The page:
Traumatic Brain Injury — Stress, Anxiety and Thanksgiving, Christmas and New Years Part 1 and Part 2 Revisited Again Video Presentation
Posted by Second Chance to Live on December 1, 2013
Hello and welcome back to Second Chance to Live my friend. I am happy to see that you decided to stop by to visit with me. Thank you. Several years ago I wrote an article series to share some thing that I learned through my process. Several days ago I shared Part 1 of that article with links to the 3 other Part of the article. In today’s article I would like to offer Part 1 and Part 2 of the article in video format.
Below is an excerpt from Part 1 of the article.
“A few days ago I received a request to write an article addressing stress related to the holiday season. In the following article I will address several of the factors that I believe impact the lives of brain injury survivors during the holiday season.
In 2 weeks Thanksgiving will be upon us, then 3 weeks later Christmas and a week later New Years Eve and New Years Day. For many families these 5-6 weeks — with the anticipation and preparation for Thanksgiving, Christmas and New Years — can be laden with anxiety and stress.
For many traumatic brain injury survivors the filters with in their brains — that monitor impulsive behavior and mood changes — are damaged at the time of their brain injuries. With increased stress and sensory overload — during Thanksgiving, Christmas and New Years — the brain injury survivor damage filters are taxed. Consequently, the brain injury survivor are more susceptible to impulsive behavior and unexplained mood swings. Consequently, the brain injury survivor may feel shunned and shamed as they interact with family and friends because of the invisible nature of their disability, deficits and limitations. The brain injury survivor may subsequently find themselves experiencing feelings of isolation and alienation.”
To listen to and watch Part 1 and Part 2 of the article, please click on the following link:
In the event that you would like to read Part 1 and Part 2 in addition to watching and listening to Part 1 and Part 2 of the presentation, please click on the below links:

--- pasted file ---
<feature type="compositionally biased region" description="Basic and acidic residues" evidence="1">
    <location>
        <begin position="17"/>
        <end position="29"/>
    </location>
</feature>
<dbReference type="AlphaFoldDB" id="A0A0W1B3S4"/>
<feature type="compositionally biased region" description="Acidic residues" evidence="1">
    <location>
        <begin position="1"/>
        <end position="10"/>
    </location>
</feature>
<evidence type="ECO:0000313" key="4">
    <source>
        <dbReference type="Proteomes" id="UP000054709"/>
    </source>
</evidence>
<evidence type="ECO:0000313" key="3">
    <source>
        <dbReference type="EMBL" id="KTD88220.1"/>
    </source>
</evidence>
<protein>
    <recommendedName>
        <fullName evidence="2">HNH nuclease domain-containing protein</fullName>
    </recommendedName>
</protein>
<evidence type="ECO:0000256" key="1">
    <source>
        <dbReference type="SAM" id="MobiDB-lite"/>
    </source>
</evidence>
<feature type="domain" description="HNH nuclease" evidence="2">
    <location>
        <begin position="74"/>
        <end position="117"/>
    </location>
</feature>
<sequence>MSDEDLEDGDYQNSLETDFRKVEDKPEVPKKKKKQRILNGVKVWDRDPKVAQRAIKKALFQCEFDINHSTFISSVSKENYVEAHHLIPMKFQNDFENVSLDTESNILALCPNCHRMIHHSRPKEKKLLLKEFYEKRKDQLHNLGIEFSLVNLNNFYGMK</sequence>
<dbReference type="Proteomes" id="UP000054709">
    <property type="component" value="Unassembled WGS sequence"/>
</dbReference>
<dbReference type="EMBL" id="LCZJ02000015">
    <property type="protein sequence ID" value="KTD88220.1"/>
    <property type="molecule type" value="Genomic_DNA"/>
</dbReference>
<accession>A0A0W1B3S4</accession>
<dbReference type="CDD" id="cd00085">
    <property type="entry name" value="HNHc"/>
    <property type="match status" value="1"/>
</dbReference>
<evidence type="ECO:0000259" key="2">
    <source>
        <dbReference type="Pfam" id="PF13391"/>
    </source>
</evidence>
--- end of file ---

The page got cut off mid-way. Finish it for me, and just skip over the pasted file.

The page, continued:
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This entry was posted on December 1, 2013 at 3:33 pm and is filed under acquired brain injury and feeling alienated, Acquired Brain Injury and Suicide, Adult Children of Alcoholics, adult children of alcoholics and traumatic brain injuries, Adult Children of Alcoholics living with traumatic / acquired brain injuries, Awareness Acceptance Action, brain injured soldiers, Brain Injury Education, Brain Injury Education Video Presentation, Brain Injury Recovery Video Presentation, Caregivers, Caregivers for people with traumatic / acquired brain injuries, celebrities with brain injuries, combating brain injury isolation, Empowerment and Inspirational Speaker, Empowerment Speaker, Families impacted by brain injuries, fear of failure, Finding Freedom From Perfectionism, Finding practical hope as a tbi survivor, finding your bliss, Finding Your Significance, Fulfilling your Destiny, Harnish Your Adveristy, Healthy Self-Care, How to Make Peace with God, How to make peace with yourself, Improving Self-Esteem, Improving Self-Worth, Keynote Speaker, learning disabilities, Learning to Accept Yourself as a brain injury survivor, Learning to Love Yourself as a brain injury survior, life challenging experiences, living life on life's terms, living my destiny, living with a brain injury, Living with a Disability, Living with a disability and overcoming being bullied, Living with a Invisible Disability and feeling shame, living with a traumatic / acquired brain injury, Living with a traumatic brain injury and feeling shame, Living with an Invisible Disability, living with meaning and purpose, Meaning and Purpose, messages of hope, messages of hope and inspiration, Mild Traumatic Brain Injury, military families affected by traumatic brain injuries, Military Personell impacted by Traumatic Brain Injuries, Military Traumatic Brain Injury Support Meetings, Motivaional Speaker, Motivational / Inspirational Speaker, No Longer a Victim, Overcome Being Bullied, Overcoming a Fear of Failure, Overcoming Adversity, Overcoming being Bullied, Overcoming Societal Stigmatization, Parents of children living with a brain injury, Parents of children with Acquired brain injuries, Personal empowerment, Post Traumatic Stress Disorder and Suicide, Post Traumatic Syndrome and Suicide, Revealing your Destiny, Self-Respect and Significance, Soldiers and Marines who sustained traumatic brain injuries, spinal cord injury, stroke, Suicide and Hope, tbi adults, tbi children, tbi families, Traumatic / Acquired Brain Injury and Anger, Traumatic Brain Injury and being Bullied, Traumatic Brain Injury and Comfort, traumatic brain injury and frustration, Traumatic Brain Injury and Hope, Traumatic Brain Injury and Learning, Traumatic Brain Injury and Significance, Traumatic Brain Injury and Suicide, Traumatic Brain Injury and What is my Destiny?, Traumatic Brain Injury and You, traumatic brain injury feeling alienated isolated, traumatic brain Injury in adults, Traumatic Brain Injury in children, traumatic brain injury in schools, traumatic brain injury Iraq, Traumatic Brain Injury Motivational Speaker, Traumatic Brain Injury Research and Resources, Traumatic Brain Injury Self-Esteem and Self-Worth, Traumatic Brain Injury Support Groups / Meetings, Traumatic Brain Injury Thrivor, Veterans Living with Brain Injuries, What is my Destiny?, Workshop Leader. Tagged: Christmas and brain injury survivors Christmas, Dealing with stress over the Holidays, Detaching from Family and Friends during the Holidays, Holiday stress for brain injury survivors, How to enjoy Thanksgiving Christmas and New Years, Living with a brain injury and the holidays, Loving and Accepting yourself during the holidays, New Years and Brain injury Survivors, Rather than feeling shamed and shunned, Rather than feeling shamed or shunned, Thanksgiving, Traumatic Brain Injury Survivor and the Holidays. You can follow any responses to this entry through the RSS 2.0 feed. You can leave a response, or trackback from your own site.